In the mirror equation $$\frac{1}{f}=\frac{1}{u}+\frac{1}{v}$$

Q1: Are $u$ and $v$ the distances from the object to the mirror surface or the distance from the object along the principal axis to the pole?

These distances differ by a very small amount but they exist all the same. I am familiar with the usual derivation of the formula using a diagram, alternate angles, an isosceles triangle and then a small angle approximation.

Q2: Is there a formula that doesn't make any approximations?

  • 2
    $\begingroup$ The gaussian form is $(u-f)(v-f)=f^2$ but is really the same $\endgroup$
    – Narasimham
    Jun 29, 2017 at 18:36

2 Answers 2


There is more than one approximation here. Some apply to mirrors and lenses. Some apply to the propagation of light in general. Lenses are more common that curved mirrors. Much more attention has been paid to lens design than mirror design. But the techniques are similar.

First, the small angle approximation assumes angles are so small that it doesn't matter which of those distances you use. It works for paraxial rays, which are very close the principal axis. These are the rays that define the focal length. So $1/f = 1/u + 1/v$ is correct as is.

For non-paraxial rays, you need to trace the path of the ray through the system. Whenever the ray hits the surface of a lens or mirror, you calculate the location of where it hits and the new direction of the ray.

Complex lenses have been designed for longer than computers have been available. If you are tracing rays through a system manually, you traces as few rays as possible, and you use the simplest approximation that is sufficiently accurate.

Calculations can be simplified with the thin lens approximation. The focal length of a lens can be calculated from the radii of the surfaces, the index of refraction, and the thickness at the center. For many lenses, the thickness has a small effect and can be ignored. The lens is treated as a plane. u and v are measured parallel to the principal axis to the plane.

For more accuracy, thickness does matter. u and v are measured parallel to the axis to specific points within the lens. The points are on the principal planes of the lens.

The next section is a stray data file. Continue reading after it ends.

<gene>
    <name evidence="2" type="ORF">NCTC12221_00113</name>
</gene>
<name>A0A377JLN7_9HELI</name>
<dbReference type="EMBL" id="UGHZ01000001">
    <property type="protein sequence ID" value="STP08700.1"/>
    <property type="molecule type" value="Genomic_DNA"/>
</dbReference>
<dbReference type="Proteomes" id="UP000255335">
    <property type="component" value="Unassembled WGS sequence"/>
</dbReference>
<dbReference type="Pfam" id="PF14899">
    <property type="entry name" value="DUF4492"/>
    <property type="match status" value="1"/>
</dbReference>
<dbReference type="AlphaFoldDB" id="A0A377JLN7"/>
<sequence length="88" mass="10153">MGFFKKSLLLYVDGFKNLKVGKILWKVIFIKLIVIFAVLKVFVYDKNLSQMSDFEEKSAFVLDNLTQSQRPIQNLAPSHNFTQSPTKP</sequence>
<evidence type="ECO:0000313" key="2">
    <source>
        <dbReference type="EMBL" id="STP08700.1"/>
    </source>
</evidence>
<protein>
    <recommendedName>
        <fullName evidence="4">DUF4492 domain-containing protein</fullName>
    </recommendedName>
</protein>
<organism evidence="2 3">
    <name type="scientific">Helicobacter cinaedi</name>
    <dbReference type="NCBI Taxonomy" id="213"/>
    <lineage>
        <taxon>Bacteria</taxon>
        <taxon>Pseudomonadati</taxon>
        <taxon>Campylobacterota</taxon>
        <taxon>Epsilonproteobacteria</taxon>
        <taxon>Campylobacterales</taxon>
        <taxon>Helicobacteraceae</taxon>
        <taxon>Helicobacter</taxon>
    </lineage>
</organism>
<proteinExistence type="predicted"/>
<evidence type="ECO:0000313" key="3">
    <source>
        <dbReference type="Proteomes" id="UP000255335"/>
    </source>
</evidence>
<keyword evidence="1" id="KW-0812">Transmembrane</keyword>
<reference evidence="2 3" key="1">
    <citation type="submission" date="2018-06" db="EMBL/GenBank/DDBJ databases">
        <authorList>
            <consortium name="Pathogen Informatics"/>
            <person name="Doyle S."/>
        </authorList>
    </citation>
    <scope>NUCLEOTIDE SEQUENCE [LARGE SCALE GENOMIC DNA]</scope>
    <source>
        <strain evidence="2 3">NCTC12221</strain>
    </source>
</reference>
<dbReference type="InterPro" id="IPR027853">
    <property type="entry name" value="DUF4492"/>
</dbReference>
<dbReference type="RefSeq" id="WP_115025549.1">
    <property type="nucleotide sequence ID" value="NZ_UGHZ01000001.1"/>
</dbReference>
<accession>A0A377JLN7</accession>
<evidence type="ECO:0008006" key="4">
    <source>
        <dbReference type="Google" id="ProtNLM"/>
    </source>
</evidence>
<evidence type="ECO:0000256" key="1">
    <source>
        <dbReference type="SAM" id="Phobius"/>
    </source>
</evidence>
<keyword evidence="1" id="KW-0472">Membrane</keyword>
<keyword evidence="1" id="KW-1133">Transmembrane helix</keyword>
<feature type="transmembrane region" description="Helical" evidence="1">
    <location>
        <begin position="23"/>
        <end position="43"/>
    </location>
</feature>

For ray tracing, the small angle approximation isn't good enough. Before computers, people often used a power series.

$$sin(\theta) = \theta - \frac{\theta^3}{3!} + \frac{\theta^5}{5!} - ...$$

The approximation

$$sin(\theta) = \theta - \frac{\theta^3}{3!}$$

was accurate enough for many purposes. Using this, you find that the paraxial rays behave as the simpler approximation predicts, but many other rays are not focused to that point. These failures to focus to a point are called lens aberrations.

Using this approximation, people identified what are called 3rd order aberrations. For example, spherical aberration is the failure of rays parallel to the axis to be focused to a point by a lens or mirror with spherical surfaces. A parabola would have no spherical aberration. Coma is the failure for rays at an angle to meet at a point.

Light has a mix of wavelengths. The index of refraction of glass and other materials varies with wavelength. This means that $1/f = 1/u + 1/v$, but a different f must be used for each wavelength. Or, given a fixed u, v is different for each wavelength. This is called chromatic aberration. Mirrors do not have this aberration.

Modern lens design programs do not need to use a third order approximation to $sin(\theta)$. Never the less, they must report the aberrations in their traditional forms.